New Delhi: Healthy sanitation practices and hygiene are imperative to one’s overall well-being. The effects of poor sanitation permeate into every aspect of life; economic, health, education, dignity and empowerment, restricting into an unending cycle of poverty. Using toilets as a healthy sanitation habit is not only beneficial for an individual but also for the socio-economic development of a community.
Earlier this year, Ministry of Drinking Water and Sanitation had claimed that over 9 crore toilets have been built across rural India so far, taking the national rural sanitation coverage up from 39 per cent in 2014 to over 99.08 per cent today. The statement further read,
This progress has been independently verified by a third-party National Annual Rural Sanitation Survey 2017-18 under the World Bank-supported project across 90,000 households in over 6,000 villages, which found the rural toilet usage to be 93.4 per cent.
Despite the construction of over 9 crore toilets, various independent think-tanks have claimed that the in-house use of toilet remains low in India. Most people, particularly in rural India, still prefer to go out in the open for defecation due to the ancient myths regarding toilets, causing some serious health hazards and posing risks of shame, diseases and threats of social violence, particularly for women. Some of the myths regarding having a toilet at home are debunked below.
Myth: Defecation is an impure act, should be practiced outside the house
People living in the rural areas believe that having a toilet and a temple at home at the same time, is not pure. Therefore they hesitate in building toilets in the house and consider defecation as an impure act that might upset the god, if practiced at home.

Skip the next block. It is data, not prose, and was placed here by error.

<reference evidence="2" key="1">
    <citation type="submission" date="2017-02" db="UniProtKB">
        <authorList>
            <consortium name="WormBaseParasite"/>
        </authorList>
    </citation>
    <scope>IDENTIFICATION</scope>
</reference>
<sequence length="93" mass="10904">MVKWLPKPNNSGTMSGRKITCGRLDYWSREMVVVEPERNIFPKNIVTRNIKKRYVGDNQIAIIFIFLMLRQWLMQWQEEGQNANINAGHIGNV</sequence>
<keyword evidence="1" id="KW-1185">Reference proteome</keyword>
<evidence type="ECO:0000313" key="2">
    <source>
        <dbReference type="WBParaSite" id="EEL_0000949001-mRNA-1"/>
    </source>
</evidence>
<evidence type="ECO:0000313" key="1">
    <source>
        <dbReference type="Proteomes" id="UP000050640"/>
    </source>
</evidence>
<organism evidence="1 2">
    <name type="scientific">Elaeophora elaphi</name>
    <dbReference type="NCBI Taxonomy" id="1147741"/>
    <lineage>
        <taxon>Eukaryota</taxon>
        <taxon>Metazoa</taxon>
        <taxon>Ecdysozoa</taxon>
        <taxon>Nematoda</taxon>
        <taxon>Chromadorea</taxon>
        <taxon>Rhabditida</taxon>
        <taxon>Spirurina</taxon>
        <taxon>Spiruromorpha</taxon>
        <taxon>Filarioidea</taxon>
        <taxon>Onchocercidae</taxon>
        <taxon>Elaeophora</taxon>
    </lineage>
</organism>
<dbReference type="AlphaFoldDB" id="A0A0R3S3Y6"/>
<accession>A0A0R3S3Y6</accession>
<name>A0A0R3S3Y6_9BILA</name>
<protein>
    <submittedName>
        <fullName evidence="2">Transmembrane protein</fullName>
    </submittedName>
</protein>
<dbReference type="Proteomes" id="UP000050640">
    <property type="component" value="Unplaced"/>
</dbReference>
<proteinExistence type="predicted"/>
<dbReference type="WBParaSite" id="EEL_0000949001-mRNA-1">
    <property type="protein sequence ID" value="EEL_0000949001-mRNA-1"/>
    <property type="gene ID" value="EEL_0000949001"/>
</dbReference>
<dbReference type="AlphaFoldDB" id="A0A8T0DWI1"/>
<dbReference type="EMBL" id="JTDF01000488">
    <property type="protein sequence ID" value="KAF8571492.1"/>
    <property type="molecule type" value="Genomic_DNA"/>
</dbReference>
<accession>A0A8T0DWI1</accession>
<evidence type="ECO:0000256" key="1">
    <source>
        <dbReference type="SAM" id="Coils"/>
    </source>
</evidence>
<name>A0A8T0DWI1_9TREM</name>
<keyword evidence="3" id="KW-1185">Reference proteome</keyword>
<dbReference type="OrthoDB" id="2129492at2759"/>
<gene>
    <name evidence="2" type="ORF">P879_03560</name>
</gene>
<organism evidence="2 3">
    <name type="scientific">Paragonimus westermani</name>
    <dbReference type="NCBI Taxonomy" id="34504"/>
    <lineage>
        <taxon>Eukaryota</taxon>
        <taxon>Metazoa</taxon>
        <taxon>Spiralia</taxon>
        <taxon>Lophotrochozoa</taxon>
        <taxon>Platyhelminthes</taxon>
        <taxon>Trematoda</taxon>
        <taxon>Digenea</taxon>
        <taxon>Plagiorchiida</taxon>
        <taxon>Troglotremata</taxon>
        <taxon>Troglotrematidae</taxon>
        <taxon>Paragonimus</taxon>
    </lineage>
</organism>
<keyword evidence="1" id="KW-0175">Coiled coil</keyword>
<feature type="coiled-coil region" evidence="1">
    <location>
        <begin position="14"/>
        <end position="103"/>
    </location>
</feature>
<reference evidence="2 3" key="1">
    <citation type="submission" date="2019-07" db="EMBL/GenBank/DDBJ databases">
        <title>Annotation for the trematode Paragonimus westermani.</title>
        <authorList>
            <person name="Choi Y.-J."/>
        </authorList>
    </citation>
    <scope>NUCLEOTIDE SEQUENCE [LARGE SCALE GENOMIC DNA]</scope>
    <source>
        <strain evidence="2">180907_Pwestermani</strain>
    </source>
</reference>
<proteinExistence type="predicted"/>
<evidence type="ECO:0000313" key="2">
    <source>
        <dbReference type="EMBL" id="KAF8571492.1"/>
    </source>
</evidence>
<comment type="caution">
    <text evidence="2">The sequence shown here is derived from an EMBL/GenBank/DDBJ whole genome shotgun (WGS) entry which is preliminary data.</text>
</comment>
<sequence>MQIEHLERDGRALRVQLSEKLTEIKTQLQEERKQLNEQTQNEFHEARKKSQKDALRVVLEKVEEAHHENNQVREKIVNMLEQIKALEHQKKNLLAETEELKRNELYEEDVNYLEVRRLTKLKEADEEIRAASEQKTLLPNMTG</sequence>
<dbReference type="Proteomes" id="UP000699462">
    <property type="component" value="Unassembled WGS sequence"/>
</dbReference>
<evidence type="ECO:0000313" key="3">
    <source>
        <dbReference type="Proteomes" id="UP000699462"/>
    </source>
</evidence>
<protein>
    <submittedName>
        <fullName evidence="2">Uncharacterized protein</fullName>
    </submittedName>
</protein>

Myth: Toilet usage leads to water wastage
Myth: Toilets are to be used only during adverse weather conditions
A lot of people in the rural as well as urban areas who have recently constructed toilets at their home still prefer to defecate out in the open, since they believe toilets are meant to be used only when they can’t defecate outside.
Myth: Toilets are Suffocating
People who have been defecating in the open for decades believe toilets to be suffocating.
Myth: Toilets are an expensive luxury and are only meant for rich people
A huge chunk of the population living in India still believe in the myth that having a toilet is expensive and are only meant for rich people.
NDTV – Dettol Banega Swachh India campaign lends support to the Government of India’s Swachh Bharat Mission (SBM). Helmed by Campaign Ambassador Amitabh Bachchan, the campaign aims to spread awareness about hygiene and sanitation, the importance of building toilets and making India open defecation free (ODF) by October 2019, a target set by Prime Minister Narendra Modi, when he launched Swachh Bharat Abhiyan in 2014. Over the years, the campaign has widened its scope to cover issues like air pollution, waste management, plastic ban, manual scavenging and menstrual hygiene. The campaign has also focused extensively on marine pollution, clean Ganga Project and rejuvenation of Yamuna, two of India’s major river bodies.